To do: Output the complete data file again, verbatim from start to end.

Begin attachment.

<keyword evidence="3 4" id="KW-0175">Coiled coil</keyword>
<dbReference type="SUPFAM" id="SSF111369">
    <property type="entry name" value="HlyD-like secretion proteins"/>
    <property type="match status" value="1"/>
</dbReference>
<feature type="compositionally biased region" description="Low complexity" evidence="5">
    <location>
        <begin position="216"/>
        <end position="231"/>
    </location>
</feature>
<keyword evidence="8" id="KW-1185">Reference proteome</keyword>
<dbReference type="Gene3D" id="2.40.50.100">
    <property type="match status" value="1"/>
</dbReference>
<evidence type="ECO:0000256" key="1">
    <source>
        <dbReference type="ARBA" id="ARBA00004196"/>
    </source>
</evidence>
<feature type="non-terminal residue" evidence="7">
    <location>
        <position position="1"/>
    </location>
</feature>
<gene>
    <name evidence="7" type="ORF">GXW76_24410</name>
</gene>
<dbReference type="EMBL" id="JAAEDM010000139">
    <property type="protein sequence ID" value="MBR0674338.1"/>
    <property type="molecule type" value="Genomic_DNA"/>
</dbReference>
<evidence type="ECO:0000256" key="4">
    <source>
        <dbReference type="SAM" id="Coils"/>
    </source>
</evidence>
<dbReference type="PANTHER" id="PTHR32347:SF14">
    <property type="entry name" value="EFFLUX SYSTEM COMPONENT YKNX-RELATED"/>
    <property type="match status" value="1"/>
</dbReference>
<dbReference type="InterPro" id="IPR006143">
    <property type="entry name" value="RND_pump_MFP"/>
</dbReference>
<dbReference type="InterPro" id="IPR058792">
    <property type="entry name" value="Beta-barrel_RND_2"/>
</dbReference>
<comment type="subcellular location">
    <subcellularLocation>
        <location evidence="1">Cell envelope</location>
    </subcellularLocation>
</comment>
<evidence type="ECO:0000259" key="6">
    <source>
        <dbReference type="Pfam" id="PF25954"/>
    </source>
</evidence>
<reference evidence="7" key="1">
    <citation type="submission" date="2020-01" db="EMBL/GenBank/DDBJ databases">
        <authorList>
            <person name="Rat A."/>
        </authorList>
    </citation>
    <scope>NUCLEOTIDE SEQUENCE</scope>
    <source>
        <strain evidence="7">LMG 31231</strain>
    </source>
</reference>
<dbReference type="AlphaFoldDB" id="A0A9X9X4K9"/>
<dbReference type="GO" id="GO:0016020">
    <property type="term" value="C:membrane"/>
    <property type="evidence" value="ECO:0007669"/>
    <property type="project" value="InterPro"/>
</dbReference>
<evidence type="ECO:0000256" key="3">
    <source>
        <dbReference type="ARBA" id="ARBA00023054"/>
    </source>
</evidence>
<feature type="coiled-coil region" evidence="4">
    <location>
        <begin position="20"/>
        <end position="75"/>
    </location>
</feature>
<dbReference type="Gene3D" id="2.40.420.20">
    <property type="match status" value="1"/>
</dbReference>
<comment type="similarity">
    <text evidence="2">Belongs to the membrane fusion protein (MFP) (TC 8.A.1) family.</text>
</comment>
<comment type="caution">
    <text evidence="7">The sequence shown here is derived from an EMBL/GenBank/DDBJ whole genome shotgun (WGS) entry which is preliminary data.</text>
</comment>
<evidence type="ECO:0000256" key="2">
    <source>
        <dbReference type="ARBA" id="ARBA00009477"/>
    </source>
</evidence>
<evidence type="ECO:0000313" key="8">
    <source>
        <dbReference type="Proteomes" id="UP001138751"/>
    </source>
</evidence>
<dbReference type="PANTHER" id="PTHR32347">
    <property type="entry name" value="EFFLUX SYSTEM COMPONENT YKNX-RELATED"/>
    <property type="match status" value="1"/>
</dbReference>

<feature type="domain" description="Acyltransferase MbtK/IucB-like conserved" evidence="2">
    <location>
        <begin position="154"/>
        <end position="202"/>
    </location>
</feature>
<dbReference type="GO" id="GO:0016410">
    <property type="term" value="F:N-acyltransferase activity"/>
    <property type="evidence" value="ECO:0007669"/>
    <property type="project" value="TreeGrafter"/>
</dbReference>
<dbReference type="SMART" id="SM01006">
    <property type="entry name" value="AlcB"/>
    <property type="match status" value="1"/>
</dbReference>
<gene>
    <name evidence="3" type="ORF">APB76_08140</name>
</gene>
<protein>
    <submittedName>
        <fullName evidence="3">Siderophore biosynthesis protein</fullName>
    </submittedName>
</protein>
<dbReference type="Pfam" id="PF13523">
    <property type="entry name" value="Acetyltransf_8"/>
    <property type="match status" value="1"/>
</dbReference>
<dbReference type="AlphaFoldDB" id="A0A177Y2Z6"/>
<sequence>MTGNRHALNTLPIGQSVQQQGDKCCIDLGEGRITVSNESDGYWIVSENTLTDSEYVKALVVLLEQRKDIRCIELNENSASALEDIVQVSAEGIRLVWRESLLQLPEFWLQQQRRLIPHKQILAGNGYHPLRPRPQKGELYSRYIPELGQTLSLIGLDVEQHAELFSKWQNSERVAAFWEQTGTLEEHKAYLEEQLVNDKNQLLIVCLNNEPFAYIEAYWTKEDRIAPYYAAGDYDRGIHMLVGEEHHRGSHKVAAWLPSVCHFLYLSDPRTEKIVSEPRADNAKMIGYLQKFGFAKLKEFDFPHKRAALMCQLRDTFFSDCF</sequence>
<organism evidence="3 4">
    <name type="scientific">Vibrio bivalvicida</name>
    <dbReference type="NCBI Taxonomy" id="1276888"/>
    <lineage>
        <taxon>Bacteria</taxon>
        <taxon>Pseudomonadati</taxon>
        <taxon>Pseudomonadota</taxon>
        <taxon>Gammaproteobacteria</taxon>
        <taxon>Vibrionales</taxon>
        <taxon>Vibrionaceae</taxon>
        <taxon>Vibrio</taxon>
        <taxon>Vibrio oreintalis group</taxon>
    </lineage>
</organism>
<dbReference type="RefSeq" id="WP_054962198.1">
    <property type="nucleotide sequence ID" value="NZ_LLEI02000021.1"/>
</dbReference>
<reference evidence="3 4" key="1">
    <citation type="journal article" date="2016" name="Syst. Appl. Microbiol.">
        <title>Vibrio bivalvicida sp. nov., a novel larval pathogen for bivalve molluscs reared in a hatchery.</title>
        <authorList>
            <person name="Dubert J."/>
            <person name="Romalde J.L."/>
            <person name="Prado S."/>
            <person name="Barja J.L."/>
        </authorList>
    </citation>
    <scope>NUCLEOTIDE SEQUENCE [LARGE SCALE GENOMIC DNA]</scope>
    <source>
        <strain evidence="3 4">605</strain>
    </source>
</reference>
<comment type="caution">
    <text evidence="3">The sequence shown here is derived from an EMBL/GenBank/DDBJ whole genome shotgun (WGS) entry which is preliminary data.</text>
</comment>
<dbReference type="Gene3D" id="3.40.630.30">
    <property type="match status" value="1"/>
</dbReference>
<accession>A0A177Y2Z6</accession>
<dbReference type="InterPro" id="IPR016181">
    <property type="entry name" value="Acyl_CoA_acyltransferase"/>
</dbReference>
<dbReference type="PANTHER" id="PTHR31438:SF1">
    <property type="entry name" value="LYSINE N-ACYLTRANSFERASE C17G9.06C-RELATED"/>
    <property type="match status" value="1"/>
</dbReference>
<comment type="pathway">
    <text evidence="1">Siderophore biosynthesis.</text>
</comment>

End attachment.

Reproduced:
<keyword evidence="3 4" id="KW-0175">Coiled coil</keyword>
<dbReference type="SUPFAM" id="SSF111369">
    <property type="entry name" value="HlyD-like secretion proteins"/>
    <property type="match status" value="1"/>
</dbReference>
<feature type="compositionally biased region" description="Low complexity" evidence="5">
    <location>
        <begin position="216"/>
        <end position="231"/>
    </location>
</feature>
<keyword evidence="8" id="KW-1185">Reference proteome</keyword>
<dbReference type="Gene3D" id="2.40.50.100">
    <property type="match status" value="1"/>
</dbReference>
<evidence type="ECO:0000256" key="1">
    <source>
        <dbReference type="ARBA" id="ARBA00004196"/>
    </source>
</evidence>
<feature type="non-terminal residue" evidence="7">
    <location>
        <position position="1"/>
    </location>
</feature>
<gene>
    <name evidence="7" type="ORF">GXW76_24410</name>
</gene>
<dbReference type="EMBL" id="JAAEDM010000139">
    <property type="protein sequence ID" value="MBR0674338.1"/>
    <property type="molecule type" value="Genomic_DNA"/>
</dbReference>
<evidence type="ECO:0000256" key="4">
    <source>
        <dbReference type="SAM" id="Coils"/>
    </source>
</evidence>
<dbReference type="PANTHER" id="PTHR32347:SF14">
    <property type="entry name" value="EFFLUX SYSTEM COMPONENT YKNX-RELATED"/>
    <property type="match status" value="1"/>
</dbReference>
<dbReference type="InterPro" id="IPR006143">
    <property type="entry name" value="RND_pump_MFP"/>
</dbReference>
<dbReference type="InterPro" id="IPR058792">
    <property type="entry name" value="Beta-barrel_RND_2"/>
</dbReference>
<comment type="subcellular location">
    <subcellularLocation>
        <location evidence="1">Cell envelope</location>
    </subcellularLocation>
</comment>
<evidence type="ECO:0000259" key="6">
    <source>
        <dbReference type="Pfam" id="PF25954"/>
    </source>
</evidence>
<reference evidence="7" key="1">
    <citation type="submission" date="2020-01" db="EMBL/GenBank/DDBJ databases">
        <authorList>
            <person name="Rat A."/>
        </authorList>
    </citation>
    <scope>NUCLEOTIDE SEQUENCE</scope>
    <source>
        <strain evidence="7">LMG 31231</strain>
    </source>
</reference>
<dbReference type="AlphaFoldDB" id="A0A9X9X4K9"/>
<dbReference type="GO" id="GO:0016020">
    <property type="term" value="C:membrane"/>
    <property type="evidence" value="ECO:0007669"/>
    <property type="project" value="InterPro"/>
</dbReference>
<evidence type="ECO:0000256" key="3">
    <source>
        <dbReference type="ARBA" id="ARBA00023054"/>
    </source>
</evidence>
<feature type="coiled-coil region" evidence="4">
    <location>
        <begin position="20"/>
        <end position="75"/>
    </location>
</feature>
<dbReference type="Gene3D" id="2.40.420.20">
    <property type="match status" value="1"/>
</dbReference>
<comment type="similarity">
    <text evidence="2">Belongs to the membrane fusion protein (MFP) (TC 8.A.1) family.</text>
</comment>
<comment type="caution">
    <text evidence="7">The sequence shown here is derived from an EMBL/GenBank/DDBJ whole genome shotgun (WGS) entry which is preliminary data.</text>
</comment>
<evidence type="ECO:0000256" key="2">
    <source>
        <dbReference type="ARBA" id="ARBA00009477"/>
    </source>
</evidence>
<evidence type="ECO:0000313" key="8">
    <source>
        <dbReference type="Proteomes" id="UP001138751"/>
    </source>
</evidence>
<dbReference type="PANTHER" id="PTHR32347">
    <property type="entry name" value="EFFLUX SYSTEM COMPONENT YKNX-RELATED"/>
    <property type="match status" value="1"/>
</dbReference>

<feature type="domain" description="Acyltransferase MbtK/IucB-like conserved" evidence="2">
    <location>
        <begin position="154"/>
        <end position="202"/>
    </location>
</feature>
<dbReference type="GO" id="GO:0016410">
    <property type="term" value="F:N-acyltransferase activity"/>
    <property type="evidence" value="ECO:0007669"/>
    <property type="project" value="TreeGrafter"/>
</dbReference>
<dbReference type="SMART" id="SM01006">
    <property type="entry name" value="AlcB"/>
    <property type="match status" value="1"/>
</dbReference>
<gene>
    <name evidence="3" type="ORF">APB76_08140</name>
</gene>
<protein>
    <submittedName>
        <fullName evidence="3">Siderophore biosynthesis protein</fullName>
    </submittedName>
</protein>
<dbReference type="Pfam" id="PF13523">
    <property type="entry name" value="Acetyltransf_8"/>
    <property type="match status" value="1"/>
</dbReference>
<dbReference type="AlphaFoldDB" id="A0A177Y2Z6"/>
<sequence>MTGNRHALNTLPIGQSVQQQGDKCCIDLGEGRITVSNESDGYWIVSENTLTDSEYVKALVVLLEQRKDIRCIELNENSASALEDIVQVSAEGIRLVWRESLLQLPEFWLQQQRRLIPHKQILAGNGYHPLRPRPQKGELYSRYIPELGQTLSLIGLDVEQHAELFSKWQNSERVAAFWEQTGTLEEHKAYLEEQLVNDKNQLLIVCLNNEPFAYIEAYWTKEDRIAPYYAAGDYDRGIHMLVGEEHHRGSHKVAAWLPSVCHFLYLSDPRTEKIVSEPRADNAKMIGYLQKFGFAKLKEFDFPHKRAALMCQLRDTFFSDCF</sequence>
<organism evidence="3 4">
    <name type="scientific">Vibrio bivalvicida</name>
    <dbReference type="NCBI Taxonomy" id="1276888"/>
    <lineage>
        <taxon>Bacteria</taxon>
        <taxon>Pseudomonadati</taxon>
        <taxon>Pseudomonadota</taxon>
        <taxon>Gammaproteobacteria</taxon>
        <taxon>Vibrionales</taxon>
        <taxon>Vibrionaceae</taxon>
        <taxon>Vibrio</taxon>
        <taxon>Vibrio oreintalis group</taxon>
    </lineage>
</organism>
<dbReference type="RefSeq" id="WP_054962198.1">
    <property type="nucleotide sequence ID" value="NZ_LLEI02000021.1"/>
</dbReference>
<reference evidence="3 4" key="1">
    <citation type="journal article" date="2016" name="Syst. Appl. Microbiol.">
        <title>Vibrio bivalvicida sp. nov., a novel larval pathogen for bivalve molluscs reared in a hatchery.</title>
        <authorList>
            <person name="Dubert J."/>
            <person name="Romalde J.L."/>
            <person name="Prado S."/>
            <person name="Barja J.L."/>
        </authorList>
    </citation>
    <scope>NUCLEOTIDE SEQUENCE [LARGE SCALE GENOMIC DNA]</scope>
    <source>
        <strain evidence="3 4">605</strain>
    </source>
</reference>
<comment type="caution">
    <text evidence="3">The sequence shown here is derived from an EMBL/GenBank/DDBJ whole genome shotgun (WGS) entry which is preliminary data.</text>
</comment>
<dbReference type="Gene3D" id="3.40.630.30">
    <property type="match status" value="1"/>
</dbReference>
<accession>A0A177Y2Z6</accession>
<dbReference type="InterPro" id="IPR016181">
    <property type="entry name" value="Acyl_CoA_acyltransferase"/>
</dbReference>
<dbReference type="PANTHER" id="PTHR31438:SF1">
    <property type="entry name" value="LYSINE N-ACYLTRANSFERASE C17G9.06C-RELATED"/>
    <property type="match status" value="1"/>
</dbReference>
<comment type="pathway">
    <text evidence="1">Siderophore biosynthesis.</text>
</comment>